Determining fault in a car accident is a matter of figuring our the
degree to which each driver involved caused the accident. Determining
fault is done according to state law where the accident took place.
Each state's rules vary, and so the best option is to contact a local
car accident attorney for the rules in your state.
States are divided into two main categories of how they deal with fault
in automobile accidents, although there is significant variation within
the categories. Most states are fault states. This means they have a
tort liability system of auto insurance. This means that the driver who
caused the accident, or his insurance company, is responsible for all
damages to other parties involved in the accident. This may seem like a
fair way to handle it, but it has the unintended consequence of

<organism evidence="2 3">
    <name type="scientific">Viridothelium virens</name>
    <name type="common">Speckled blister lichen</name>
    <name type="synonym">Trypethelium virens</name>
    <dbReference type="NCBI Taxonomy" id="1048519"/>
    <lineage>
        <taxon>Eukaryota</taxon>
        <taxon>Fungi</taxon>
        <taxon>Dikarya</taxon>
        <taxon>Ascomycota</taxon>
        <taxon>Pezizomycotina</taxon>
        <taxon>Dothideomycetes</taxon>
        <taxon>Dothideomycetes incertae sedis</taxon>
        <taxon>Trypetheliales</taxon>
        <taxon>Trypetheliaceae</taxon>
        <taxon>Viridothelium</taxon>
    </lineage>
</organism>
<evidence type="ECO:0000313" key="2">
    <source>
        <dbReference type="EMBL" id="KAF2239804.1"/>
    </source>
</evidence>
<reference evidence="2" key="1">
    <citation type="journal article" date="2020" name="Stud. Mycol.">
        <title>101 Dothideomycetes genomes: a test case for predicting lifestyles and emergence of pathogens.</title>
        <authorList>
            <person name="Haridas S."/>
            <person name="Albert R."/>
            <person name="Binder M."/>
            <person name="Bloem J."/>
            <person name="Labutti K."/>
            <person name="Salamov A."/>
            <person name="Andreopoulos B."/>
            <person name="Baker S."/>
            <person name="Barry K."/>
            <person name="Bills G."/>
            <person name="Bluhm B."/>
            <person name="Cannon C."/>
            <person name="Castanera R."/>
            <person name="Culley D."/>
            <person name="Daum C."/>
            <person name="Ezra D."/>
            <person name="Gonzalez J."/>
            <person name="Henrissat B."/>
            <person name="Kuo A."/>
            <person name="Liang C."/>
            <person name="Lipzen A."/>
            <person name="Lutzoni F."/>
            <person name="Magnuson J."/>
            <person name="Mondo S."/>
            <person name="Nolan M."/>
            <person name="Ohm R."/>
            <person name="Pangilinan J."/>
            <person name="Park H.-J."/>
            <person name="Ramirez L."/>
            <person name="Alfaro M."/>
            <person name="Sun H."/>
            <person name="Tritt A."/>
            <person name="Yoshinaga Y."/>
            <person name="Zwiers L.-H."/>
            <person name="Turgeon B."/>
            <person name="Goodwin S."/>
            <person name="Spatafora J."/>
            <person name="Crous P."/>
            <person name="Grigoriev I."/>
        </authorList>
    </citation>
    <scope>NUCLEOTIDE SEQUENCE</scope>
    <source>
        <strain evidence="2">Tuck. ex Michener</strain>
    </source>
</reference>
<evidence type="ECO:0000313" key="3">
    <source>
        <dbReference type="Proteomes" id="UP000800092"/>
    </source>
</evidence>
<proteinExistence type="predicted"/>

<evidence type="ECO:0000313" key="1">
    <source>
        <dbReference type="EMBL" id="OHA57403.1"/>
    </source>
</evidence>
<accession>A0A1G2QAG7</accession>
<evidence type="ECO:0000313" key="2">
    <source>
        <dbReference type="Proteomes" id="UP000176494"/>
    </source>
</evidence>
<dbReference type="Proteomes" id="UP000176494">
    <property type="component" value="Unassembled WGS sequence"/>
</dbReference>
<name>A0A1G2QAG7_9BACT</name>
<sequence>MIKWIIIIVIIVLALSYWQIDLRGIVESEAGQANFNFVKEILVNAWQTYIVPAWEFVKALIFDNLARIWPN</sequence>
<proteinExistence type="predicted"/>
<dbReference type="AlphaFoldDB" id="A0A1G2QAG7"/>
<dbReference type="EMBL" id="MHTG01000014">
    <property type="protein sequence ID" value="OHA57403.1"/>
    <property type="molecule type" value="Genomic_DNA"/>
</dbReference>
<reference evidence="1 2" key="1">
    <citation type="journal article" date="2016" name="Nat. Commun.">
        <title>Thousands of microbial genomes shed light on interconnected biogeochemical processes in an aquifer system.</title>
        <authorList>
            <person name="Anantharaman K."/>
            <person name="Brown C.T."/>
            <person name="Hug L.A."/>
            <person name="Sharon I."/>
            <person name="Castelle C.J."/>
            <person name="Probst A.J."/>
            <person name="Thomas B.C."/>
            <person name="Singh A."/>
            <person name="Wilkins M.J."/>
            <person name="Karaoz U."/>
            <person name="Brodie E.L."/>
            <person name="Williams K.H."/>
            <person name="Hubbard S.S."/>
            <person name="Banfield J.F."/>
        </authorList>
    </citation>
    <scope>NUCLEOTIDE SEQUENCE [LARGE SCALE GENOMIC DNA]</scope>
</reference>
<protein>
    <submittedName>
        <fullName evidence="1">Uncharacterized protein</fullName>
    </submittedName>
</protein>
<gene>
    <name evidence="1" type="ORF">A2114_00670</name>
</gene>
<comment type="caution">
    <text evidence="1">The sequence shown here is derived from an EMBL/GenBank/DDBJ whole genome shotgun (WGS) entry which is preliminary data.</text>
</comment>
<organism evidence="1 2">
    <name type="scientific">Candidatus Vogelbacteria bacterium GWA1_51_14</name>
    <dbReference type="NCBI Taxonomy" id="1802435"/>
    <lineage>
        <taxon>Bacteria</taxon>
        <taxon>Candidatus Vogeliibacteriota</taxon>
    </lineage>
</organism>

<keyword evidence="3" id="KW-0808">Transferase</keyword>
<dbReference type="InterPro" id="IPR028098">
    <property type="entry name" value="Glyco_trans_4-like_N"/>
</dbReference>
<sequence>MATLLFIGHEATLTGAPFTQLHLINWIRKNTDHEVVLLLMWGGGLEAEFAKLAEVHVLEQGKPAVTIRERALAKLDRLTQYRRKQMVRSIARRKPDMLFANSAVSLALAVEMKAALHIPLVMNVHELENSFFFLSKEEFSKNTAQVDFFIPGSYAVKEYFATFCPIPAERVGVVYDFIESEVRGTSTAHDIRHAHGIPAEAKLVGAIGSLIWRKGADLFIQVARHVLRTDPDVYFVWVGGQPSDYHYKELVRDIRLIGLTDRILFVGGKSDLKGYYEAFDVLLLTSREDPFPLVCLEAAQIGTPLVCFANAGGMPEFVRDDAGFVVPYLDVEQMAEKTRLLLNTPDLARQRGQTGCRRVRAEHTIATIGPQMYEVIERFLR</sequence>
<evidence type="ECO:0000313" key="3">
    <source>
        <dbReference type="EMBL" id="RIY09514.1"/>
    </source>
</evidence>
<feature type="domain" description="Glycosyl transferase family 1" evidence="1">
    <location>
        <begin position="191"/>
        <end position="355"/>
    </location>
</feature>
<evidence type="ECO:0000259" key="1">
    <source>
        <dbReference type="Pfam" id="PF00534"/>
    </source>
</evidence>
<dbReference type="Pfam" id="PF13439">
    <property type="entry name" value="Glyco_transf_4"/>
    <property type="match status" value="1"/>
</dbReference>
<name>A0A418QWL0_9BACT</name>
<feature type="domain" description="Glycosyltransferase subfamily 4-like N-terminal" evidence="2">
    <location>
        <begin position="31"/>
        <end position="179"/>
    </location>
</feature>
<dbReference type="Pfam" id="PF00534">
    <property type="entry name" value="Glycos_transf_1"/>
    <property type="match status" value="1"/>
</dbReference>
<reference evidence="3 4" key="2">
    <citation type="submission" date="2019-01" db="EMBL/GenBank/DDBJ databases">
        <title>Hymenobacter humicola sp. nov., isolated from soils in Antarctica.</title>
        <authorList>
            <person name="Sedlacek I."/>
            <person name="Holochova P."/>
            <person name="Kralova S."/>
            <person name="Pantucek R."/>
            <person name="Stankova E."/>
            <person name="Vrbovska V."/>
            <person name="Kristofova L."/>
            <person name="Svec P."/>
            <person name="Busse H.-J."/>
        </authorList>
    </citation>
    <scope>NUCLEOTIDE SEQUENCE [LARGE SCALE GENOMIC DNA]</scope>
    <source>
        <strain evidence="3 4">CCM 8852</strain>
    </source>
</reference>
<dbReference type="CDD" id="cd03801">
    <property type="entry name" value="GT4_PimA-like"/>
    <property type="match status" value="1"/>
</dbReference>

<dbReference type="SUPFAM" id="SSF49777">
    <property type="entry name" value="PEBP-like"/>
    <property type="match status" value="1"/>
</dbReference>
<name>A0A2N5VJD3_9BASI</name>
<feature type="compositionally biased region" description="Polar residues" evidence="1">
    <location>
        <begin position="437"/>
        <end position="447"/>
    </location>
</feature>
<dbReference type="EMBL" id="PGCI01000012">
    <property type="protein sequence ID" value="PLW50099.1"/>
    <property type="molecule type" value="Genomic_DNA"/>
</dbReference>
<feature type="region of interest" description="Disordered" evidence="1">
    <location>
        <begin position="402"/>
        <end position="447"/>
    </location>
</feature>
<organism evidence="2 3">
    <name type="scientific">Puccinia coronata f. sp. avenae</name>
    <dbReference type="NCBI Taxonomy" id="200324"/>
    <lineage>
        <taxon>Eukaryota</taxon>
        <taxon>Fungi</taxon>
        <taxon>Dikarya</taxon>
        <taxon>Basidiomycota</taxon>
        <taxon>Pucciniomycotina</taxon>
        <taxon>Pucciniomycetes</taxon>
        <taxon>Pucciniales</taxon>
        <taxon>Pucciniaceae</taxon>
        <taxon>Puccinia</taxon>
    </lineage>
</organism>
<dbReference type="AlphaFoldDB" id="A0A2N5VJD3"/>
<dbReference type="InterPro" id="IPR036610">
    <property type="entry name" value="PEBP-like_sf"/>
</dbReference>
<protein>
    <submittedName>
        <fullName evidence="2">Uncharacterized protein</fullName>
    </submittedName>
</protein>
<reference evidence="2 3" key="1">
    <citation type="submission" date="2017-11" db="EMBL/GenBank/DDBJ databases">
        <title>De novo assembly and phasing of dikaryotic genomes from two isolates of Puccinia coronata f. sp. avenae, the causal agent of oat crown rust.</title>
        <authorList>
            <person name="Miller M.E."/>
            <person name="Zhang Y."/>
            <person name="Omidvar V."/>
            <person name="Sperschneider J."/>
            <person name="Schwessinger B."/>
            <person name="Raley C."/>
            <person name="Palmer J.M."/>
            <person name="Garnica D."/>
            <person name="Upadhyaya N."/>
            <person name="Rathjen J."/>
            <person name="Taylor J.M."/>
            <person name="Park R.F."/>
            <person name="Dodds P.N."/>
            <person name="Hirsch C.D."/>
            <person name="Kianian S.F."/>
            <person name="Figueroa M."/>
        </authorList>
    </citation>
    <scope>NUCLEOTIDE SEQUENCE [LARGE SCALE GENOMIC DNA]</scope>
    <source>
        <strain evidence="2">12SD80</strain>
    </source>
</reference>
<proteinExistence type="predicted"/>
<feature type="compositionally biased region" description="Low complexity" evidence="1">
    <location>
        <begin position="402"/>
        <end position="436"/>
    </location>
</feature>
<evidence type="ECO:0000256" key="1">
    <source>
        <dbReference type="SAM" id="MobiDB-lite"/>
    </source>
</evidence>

clogging the legal system with accident claims. After all, if an
at-fault driver denies he was at fault(and why wouldn't he?) there is
no other avenue besides court to force him or his insurance company to
In response to the massive legal costs of determining fault, some
states have shifted to a no-fault system of auto insurance for handling
accidents. There are currently twelve states with no-fault systems:
Florida, Hawaii, Kansas, Kentucky, Massachusetts, Michigan, Minnesota,
New Jersey, New York, North Dakota, Pennsylvania, and Utah. In these
states they have eliminated many of the long and costly court battles
that plague fault states.
In no-fault states, drivers to do not have to prove that someone else
caused the accident in order to be reimbursed for costs from their
insurance company. His insurance company usually pays all medical bills
automatically. These states require minimum levels of personal injury
insurance, shifting the cost of medical damages from the insurance
company of the at-fault driver to the insurance company of the injured
party. The trade off is that injured drivers cannot sue for pain or
inconvenience damages unless his or her medical bills cross a certain
threshold or the injury is deemed "severe" by state law. Damage to the
car and other property, however, is still based on fault.